To many outsiders, life at an American university or college seems to be about one thing: drinking. Movies like American Pie, Old School, and Animal House have help to paint a stereotype that the college experience is one filled with drunken debauchery and womanizing. After spending my summer at Penn State, I realized one of those stereotypes held true: College kids love their beer. Given Penn State’s propensity to consume copious amounts of beer, I took it upon myself to figure out if beer or other types of alcohol actually have any health benefits.
Binge drinking is a period of drinking in which one consumes enough alcohol to achieve a BAC of .08 or higher. This type of drinking has proven to be egregiously hazardous to one’s health. According to the Center for Disease Control (CDC), one and six US adults binge drink over four times a month. Even more interesting, binge drinking is more common among people or house holds that make over $75000 a year (CDC). The CDC reports that binge drinking can cause liver disease, neurological issues, and various cardio vascular diseases. It is clear that drinking to the point of severe intoxication is harmful to one’s health. But what if one drinks in moderation?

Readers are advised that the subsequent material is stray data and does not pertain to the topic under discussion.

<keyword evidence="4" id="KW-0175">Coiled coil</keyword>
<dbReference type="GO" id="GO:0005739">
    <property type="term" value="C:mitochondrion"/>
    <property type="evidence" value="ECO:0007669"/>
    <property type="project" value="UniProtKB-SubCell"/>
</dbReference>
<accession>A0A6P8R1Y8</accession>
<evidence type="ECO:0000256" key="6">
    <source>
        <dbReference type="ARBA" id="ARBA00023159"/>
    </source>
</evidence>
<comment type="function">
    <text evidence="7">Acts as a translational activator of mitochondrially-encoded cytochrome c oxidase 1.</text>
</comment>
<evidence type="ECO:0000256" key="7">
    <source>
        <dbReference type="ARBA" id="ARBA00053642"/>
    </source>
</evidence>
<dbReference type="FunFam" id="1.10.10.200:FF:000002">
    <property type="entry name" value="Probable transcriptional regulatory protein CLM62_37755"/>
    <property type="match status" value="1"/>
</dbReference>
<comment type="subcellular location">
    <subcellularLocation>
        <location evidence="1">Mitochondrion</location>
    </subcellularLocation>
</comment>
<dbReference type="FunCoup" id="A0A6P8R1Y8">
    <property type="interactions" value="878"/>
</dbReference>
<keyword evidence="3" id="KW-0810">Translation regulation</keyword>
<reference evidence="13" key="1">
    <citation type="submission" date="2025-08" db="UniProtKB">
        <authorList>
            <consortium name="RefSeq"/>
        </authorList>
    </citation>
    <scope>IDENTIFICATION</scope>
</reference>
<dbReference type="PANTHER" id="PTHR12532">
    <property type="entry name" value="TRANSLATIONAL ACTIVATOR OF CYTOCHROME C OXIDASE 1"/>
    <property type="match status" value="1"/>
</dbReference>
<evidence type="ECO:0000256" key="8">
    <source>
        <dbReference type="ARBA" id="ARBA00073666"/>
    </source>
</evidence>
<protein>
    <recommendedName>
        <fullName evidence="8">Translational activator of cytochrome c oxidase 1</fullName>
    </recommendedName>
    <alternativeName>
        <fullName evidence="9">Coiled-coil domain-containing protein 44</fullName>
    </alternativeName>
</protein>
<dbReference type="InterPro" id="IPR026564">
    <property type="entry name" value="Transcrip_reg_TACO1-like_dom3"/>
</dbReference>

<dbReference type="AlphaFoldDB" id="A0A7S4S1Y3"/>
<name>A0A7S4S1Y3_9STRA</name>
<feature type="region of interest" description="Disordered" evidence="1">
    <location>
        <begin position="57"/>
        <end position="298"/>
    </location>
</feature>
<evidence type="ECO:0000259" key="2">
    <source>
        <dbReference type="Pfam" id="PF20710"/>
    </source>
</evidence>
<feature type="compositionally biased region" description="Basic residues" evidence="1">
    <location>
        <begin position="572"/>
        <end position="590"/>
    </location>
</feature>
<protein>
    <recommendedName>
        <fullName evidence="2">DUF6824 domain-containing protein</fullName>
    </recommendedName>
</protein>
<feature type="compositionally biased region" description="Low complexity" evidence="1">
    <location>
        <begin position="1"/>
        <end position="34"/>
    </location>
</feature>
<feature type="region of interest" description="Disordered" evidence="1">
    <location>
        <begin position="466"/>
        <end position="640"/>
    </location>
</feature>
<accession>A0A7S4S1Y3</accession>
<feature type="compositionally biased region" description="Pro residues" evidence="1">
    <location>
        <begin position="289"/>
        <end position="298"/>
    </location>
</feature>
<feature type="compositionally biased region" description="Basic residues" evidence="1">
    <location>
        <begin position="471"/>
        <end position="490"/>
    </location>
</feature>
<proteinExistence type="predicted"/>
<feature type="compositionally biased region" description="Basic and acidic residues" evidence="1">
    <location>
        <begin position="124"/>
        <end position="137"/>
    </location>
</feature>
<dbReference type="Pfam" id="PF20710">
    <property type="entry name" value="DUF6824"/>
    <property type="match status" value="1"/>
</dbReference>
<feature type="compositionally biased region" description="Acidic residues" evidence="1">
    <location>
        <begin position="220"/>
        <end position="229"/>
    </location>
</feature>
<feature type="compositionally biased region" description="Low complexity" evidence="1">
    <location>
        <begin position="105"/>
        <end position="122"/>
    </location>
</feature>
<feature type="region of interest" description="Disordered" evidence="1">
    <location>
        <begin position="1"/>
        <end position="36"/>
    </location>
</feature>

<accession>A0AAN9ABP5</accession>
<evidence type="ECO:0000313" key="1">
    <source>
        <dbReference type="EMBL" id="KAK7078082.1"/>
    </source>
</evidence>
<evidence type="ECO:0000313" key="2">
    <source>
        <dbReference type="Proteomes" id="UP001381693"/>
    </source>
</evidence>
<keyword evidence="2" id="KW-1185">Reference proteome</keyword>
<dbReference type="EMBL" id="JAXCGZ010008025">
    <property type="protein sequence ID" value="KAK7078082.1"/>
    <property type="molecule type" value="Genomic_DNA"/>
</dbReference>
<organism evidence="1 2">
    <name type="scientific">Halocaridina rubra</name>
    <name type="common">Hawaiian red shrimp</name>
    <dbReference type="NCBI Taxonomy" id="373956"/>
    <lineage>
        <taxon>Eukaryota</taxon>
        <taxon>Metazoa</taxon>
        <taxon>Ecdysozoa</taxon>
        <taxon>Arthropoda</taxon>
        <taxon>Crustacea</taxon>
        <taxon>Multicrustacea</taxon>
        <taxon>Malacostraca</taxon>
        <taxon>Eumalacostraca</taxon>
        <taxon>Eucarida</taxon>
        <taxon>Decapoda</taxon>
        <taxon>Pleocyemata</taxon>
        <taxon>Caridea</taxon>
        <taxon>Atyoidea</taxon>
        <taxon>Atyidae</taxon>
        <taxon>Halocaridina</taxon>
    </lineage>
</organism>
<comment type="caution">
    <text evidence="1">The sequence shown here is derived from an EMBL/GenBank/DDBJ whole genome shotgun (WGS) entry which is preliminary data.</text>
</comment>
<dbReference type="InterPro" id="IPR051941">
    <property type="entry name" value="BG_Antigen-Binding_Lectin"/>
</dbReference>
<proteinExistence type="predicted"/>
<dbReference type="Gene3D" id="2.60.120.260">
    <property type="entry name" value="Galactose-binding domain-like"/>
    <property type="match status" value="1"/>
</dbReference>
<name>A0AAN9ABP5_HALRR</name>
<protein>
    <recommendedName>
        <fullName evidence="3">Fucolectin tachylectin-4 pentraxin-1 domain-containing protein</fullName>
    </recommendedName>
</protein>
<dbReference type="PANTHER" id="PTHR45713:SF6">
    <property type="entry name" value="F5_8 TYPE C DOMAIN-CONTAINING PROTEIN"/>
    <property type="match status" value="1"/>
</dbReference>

Alcohol has been a staple of the human diet for thousands of years. Beer and wine in some places were often more safe to drink than the water itself, due to a lack of purification means. According to The Harvard School of Public Health, moderate alcohol consumption can carry with it some positive health benefits. In over 100 studies, moderate alcohol consumption, less than three drinks in a day, carried with it a reduced risk for cardiovascular disease. Aaron Carrol of The New York Times, wrote that in several long term studies of long term moderate drinkers juxtaposed against those who don’t drink, the former was less likely to die from heart disease than their counterparts.
Alcohol may have a positive effect on cardiovascular health, but for some diseases like cancer it has been shown to be harmful (New York Times). Carol remarked that some studies found that alcohol can be linked to certain types of cancer, in other studies the same finding was reported but mostly in those who regularly binge drink. Carol wrote than in a study done in England, a correlation was found between those who drink casually and mental function later in life. Whether or not these connections are casual is unknown. Many of the studies done on alcohol are definite, but a large portion are not. Many lack an understanding of the mechanism, which may not be necessary but is important for further research. Whether or not confounding variables can explain some of these correlations is always a matter of the the way the study was conducted.
Are beer and other types of alcohol friend or foe? It appears that there are some benefits in the long run, with sustained consumption, but overall it seems to do more harm than good. The problem with alcohol is that it lowers your inhibitions, so once you’ve had a good amount, you always want more. While this may not be true for everyone, it is for many; so next game day weekend drink safe, and above all don’t drink and drive.